As Macy’s closes up shop at more than 60 U.S. locations, one off-price chain stands to gain the most from its contraction.
New Jersey-based Burlington Stores could see a 15-cent boost to its earnings per share, as the chain’s nearby locations pick up sales Macy’s is leaving behind, BMO Capital Markets analyst John Morris said.
That’s substantially more than the 1-cent per share opportunity for TJX, and the 7-cent increase he forecasts for Ross. Despite those chains’ larger overlap with the Macy’s locations slated to close, the stores account for a smaller percentage of their respective footprints.
Burlington has 47 stores within a five-mile radius of Macy’s store closures. But because its store base is smaller than its peers’, those locations account for roughly 8 percent of its domestic square footage.
By comparison, TJX has 100 overlapping stores, accounting for less than 5 percent of its U.S. footprint. Ross has 65 stores in a five-mile radius, equivalent to roughly 5 percent of its square footage in the U.S.
All in, Morris expects off-price chains will capture 40 percent of the $575 million in revenue that is up for grabs.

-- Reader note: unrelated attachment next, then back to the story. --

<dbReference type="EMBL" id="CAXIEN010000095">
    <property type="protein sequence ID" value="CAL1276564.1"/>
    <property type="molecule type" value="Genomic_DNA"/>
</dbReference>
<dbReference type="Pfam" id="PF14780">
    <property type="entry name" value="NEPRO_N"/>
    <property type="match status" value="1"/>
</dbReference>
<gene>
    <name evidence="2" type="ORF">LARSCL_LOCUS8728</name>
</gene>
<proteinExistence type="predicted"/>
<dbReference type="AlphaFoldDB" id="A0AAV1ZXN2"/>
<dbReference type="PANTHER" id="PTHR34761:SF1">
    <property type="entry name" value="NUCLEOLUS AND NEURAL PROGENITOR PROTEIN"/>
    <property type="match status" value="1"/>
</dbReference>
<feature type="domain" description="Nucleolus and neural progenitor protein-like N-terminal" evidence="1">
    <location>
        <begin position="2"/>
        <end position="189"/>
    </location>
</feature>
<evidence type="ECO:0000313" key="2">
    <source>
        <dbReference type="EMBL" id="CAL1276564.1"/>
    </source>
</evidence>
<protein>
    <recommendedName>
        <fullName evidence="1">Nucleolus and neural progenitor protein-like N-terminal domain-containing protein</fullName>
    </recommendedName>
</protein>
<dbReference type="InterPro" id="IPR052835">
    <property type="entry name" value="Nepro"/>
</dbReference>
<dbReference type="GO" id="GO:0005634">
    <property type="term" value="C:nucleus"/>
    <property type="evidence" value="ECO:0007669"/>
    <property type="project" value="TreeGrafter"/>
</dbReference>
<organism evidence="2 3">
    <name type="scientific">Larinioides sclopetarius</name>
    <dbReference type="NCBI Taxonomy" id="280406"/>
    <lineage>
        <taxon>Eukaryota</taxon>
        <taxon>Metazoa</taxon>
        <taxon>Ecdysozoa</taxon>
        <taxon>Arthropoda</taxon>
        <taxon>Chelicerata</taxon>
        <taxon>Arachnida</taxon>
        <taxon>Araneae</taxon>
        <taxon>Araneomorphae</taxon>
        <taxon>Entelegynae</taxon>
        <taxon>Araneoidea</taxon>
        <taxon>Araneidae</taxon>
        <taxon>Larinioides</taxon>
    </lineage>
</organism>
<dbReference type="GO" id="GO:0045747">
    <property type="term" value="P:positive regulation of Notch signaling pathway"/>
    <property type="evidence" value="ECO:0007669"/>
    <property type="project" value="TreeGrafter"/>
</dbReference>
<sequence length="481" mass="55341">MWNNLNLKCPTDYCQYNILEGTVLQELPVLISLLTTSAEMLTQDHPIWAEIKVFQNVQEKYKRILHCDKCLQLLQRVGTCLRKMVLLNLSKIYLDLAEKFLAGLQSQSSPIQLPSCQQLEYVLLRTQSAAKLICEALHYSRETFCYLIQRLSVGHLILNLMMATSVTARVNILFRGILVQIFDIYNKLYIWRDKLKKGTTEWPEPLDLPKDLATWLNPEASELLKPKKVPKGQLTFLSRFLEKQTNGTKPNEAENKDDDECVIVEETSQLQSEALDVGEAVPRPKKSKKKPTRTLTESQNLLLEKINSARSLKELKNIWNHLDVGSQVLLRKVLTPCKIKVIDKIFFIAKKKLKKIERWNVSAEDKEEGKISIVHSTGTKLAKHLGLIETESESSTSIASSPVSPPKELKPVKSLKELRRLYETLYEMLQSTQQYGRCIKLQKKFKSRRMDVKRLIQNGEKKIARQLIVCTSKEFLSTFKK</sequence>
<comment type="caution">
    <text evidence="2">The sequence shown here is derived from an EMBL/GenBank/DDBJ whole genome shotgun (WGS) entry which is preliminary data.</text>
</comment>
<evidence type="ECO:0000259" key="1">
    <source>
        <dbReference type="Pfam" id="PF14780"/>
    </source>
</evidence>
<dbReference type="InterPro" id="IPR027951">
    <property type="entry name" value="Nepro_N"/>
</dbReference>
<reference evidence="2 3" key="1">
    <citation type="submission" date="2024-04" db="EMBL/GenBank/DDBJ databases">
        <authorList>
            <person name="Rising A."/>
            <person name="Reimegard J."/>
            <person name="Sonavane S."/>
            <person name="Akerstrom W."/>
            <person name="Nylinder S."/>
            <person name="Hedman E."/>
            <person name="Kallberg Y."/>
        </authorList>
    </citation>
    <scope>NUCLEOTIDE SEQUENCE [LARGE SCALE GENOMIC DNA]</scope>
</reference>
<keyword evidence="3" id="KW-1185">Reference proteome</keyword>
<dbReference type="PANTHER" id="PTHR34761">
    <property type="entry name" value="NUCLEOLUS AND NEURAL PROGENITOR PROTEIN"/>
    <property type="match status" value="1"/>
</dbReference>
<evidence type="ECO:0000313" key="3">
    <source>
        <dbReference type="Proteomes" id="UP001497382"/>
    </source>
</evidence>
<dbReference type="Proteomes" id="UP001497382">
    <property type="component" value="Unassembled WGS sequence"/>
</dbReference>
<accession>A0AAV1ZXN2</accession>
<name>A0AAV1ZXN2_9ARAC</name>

“The opportunity is most pronounced for Burlington, mainly based on the company’s relative small size,” Morris said. “But Burlington also benefits from its relatively large exposure to these particular malls.”
Off-price stores, which sell name-brand goods at a discount, have excelled in the post-recession years, as consumers continue to seek unique merchandise at a value. Even more impressively, they’ve managed to do so with little to no e-commerce operations.
Their growth has come largely at the expense of department stores. A recent analysis by Credit Suisse estimates that off-price retailers increased their market share to 24 percent in 2015, from 17 percent in 2007. Meanwhile, department stores’ share fell 10 percentage points over that time, to 35 percent.
Morris added that off-price chains could capture even more sales if Macy’s closures trigger co-tenancy clauses that allow other retailers to break their leases. If that occurs, some malls could falter or even close.
BMO concluded that most of the malls impacted by Macy’s closures were lower-tier properties. However, separate analysis by CoStar found that two-thirds of the stores set to close were in quality “A” or “B” malls.
The commercial real estate firm noted that 60 percent of the Macy’s that will shutter are within 10 miles of another location. In those instances, the chain chose to keep the stores located in stronger malls.
According to Green Street’s mall database, roughly 50 percent of the store closures are located at low-productivity malls where the mall could struggle to survive following an anchor closure.